Nathan Hansen has been a reporter and editor with the Farmington Independent and the Rosemount Town Pages since 1997. He is very tall.
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If the key to a happy life is taking chances, then why don't we? What are we so afraid of? Is it the possibility of failure, or could it be the fear of rejection? Either way you look at it, I can't think of anything that has happened recently that doesn't have something to do with taking a chance. If everyone just gave up on their goals then the world would probably fall apart. Nothing would get done and you could kiss whatever happiness you had goodbye. You can't always be afraid of failure. Last time I checked nobody is perfect.
The Farmington School Board approved a new contract for teachers Monday night that includes a total-package increase of 6.96 percent over the two years of the deal. Base salaries for teachers will not increase in the first year of the contract, which will be retroactive to July 1. Salaries will include a 1 percent increase in the second year of the deal. The new contract, approved by teachers last week, also includes language that allows the superintendent to waive the maximum number of teachers who may be absent for personal leave reasons.
From helping students identify their talents to year-round school, Farmington School Board members and superintendent Jay Haugen had some big ideas on their minds at a Friday night board retreat. Haugen organized the meeting as a way to familiarize board members with his thoughts on education, where it's going and what it can become in Farmington.
There weren't as many students as the most recent numbers projected, but classes were still a bit crowded on the first day of school last week. There were 180 more students in Farmington schools Sept. 6 than were enrolled on the last day of school in June and about 100 more than were enrolled on the first day of school in 2010. But that's still about 40 fewer students than the most recent projections anticipated. Projections in the weeks before school started called for as many as 6.652 students districtwide.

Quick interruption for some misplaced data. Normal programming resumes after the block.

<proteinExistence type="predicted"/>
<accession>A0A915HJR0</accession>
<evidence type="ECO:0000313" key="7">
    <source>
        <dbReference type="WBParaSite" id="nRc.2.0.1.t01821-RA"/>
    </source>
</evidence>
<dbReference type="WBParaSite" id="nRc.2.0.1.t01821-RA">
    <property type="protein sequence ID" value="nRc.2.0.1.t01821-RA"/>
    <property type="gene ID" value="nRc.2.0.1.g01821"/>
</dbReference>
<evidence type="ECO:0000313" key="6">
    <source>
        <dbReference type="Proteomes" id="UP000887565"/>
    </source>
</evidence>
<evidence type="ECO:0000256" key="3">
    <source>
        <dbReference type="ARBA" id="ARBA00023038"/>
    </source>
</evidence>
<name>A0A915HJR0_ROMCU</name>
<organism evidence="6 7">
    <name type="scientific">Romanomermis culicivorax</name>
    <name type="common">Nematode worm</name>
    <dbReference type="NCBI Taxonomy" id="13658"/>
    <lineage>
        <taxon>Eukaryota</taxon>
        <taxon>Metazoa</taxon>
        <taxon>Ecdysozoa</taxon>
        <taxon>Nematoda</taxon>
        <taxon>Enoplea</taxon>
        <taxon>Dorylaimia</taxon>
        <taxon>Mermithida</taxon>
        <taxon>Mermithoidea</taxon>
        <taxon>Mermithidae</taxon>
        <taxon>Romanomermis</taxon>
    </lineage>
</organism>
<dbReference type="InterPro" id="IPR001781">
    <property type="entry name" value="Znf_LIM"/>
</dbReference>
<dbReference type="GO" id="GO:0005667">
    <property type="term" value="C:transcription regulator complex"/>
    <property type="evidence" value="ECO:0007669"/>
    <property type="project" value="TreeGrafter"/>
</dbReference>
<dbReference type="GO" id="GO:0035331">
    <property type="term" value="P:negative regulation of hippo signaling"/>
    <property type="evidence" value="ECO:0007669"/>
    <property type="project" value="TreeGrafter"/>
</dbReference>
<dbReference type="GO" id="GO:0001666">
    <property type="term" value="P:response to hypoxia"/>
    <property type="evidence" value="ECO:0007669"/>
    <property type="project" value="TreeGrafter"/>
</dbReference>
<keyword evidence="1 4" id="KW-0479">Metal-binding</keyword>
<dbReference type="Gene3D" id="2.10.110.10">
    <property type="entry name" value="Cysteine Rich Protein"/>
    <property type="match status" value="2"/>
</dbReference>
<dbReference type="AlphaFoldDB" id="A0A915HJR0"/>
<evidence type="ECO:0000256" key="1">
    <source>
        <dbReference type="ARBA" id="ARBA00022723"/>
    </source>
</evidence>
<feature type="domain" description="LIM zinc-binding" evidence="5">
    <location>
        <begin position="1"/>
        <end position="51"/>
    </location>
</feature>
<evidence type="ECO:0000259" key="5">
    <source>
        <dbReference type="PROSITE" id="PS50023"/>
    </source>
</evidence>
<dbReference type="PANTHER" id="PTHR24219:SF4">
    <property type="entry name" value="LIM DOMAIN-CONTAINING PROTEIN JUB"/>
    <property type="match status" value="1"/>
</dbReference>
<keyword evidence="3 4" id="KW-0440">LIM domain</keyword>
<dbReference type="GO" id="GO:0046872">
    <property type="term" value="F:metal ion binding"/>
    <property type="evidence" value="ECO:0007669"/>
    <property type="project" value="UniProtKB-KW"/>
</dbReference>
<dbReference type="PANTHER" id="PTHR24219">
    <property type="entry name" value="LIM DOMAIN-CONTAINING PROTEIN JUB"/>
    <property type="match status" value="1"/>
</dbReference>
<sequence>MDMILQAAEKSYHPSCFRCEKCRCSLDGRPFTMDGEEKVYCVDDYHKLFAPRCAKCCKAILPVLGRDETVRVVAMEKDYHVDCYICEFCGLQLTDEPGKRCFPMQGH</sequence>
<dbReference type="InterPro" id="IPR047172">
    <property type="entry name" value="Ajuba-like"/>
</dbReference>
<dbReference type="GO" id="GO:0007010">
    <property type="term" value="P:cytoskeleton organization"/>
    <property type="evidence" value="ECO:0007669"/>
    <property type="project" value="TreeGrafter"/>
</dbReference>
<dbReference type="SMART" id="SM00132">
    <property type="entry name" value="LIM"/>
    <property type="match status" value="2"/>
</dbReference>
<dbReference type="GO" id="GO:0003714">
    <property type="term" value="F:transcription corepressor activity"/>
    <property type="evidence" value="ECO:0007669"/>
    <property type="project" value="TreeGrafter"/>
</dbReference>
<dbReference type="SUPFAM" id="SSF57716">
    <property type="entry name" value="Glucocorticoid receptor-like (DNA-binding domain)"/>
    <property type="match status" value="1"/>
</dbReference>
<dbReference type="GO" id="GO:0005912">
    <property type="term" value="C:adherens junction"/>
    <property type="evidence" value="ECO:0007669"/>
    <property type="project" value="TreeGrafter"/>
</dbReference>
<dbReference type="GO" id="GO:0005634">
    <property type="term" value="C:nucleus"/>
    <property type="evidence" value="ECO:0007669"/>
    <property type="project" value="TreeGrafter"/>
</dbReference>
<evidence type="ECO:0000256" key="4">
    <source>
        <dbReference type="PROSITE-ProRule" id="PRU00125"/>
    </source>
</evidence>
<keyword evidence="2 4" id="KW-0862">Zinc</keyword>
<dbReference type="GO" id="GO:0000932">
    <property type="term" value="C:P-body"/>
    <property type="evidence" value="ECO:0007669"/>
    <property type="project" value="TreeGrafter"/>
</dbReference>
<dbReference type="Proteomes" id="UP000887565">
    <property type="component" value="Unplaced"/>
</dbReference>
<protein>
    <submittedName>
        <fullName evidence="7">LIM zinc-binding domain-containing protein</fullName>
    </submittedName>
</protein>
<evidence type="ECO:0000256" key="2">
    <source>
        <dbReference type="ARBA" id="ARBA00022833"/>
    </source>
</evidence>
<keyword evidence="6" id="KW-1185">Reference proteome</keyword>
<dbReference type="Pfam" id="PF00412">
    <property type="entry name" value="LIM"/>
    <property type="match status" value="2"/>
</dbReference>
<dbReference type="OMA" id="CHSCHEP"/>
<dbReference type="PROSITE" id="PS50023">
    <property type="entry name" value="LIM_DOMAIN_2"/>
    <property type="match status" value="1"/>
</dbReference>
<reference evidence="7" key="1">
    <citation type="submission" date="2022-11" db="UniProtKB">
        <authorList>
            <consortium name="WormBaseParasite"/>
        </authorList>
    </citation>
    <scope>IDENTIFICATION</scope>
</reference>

A leaky roof is forcing Farmington's New Heights Christian Fellowship out of its home. The church opened its doors in 2004 in the former Farmington Lutheran Church building on Walnut Street, but in recent weeks a for-sale sign has shown up on the church's lawn.
Celeste Ask woke up feeling sick on June 6, but she couldn't get in to see the doctor until the following day. So the Farmington woman decided to go to work. She wasn't there long, though. A few hours into her day she went to her boss and said she didn't feel well. Then she went back to her desk and collapsed out of her chair. Ask had suffered a massive stroke. The right side of her body was paralyzed, and at first doctors weren't sure just how well she would recover.
Peter Roufs had long dreamed of opening his own business. So when he lost his job earlier this year, he figured it was the perfect time to make that dream a reality. The only question he had to answer was, what kind of business did he want to open? Roufs' first thought was a restaurant. Though he'd worked most recently as circulation manager for the StarTribune, he had more than 20 years of experience in the restaurant business. He liked the work and he was good at it, but the more research he did the clearer it became the cost of entry was higher than he could manage. So, he kept looking.
There is a beautiful piano at the front of the worship space of St. Michael's Catholic church. Gleaming black, it has been there to accompany countless services. But for Eric Larson, it never felt quite right. Larson, who took over as the church's music director a year and a half ago, grew up in churches with pipe organs. In his mind, the sound of an organ goes with worship like wafers go with wine. He started advocating for the addition almost immediately. There was support, but no clear direction. Then, earlier this year, Larson made a search on the online classified site craigslist.
Social hub. Educational resource. Fitness center. Exactly what purpose Farmington's Rambling River Center serves for the city's senior population can vary greatly depending whom you ask. For some it's a place to meet old friends and make new ones. For others, it's a place to get needed food with events like a monthly Senior Food For Health distribution or day-old bread.
The Minnesota State Fair wrapped up another crowded, cholesterol-laden run on Monday with one last crowd pushing through the gates to take in clucking chickens, braying asses and oversized pigs. They also probably checked out some of the animals. I have been asked several times in the last couple of weeks whether I'd been to the fair yet.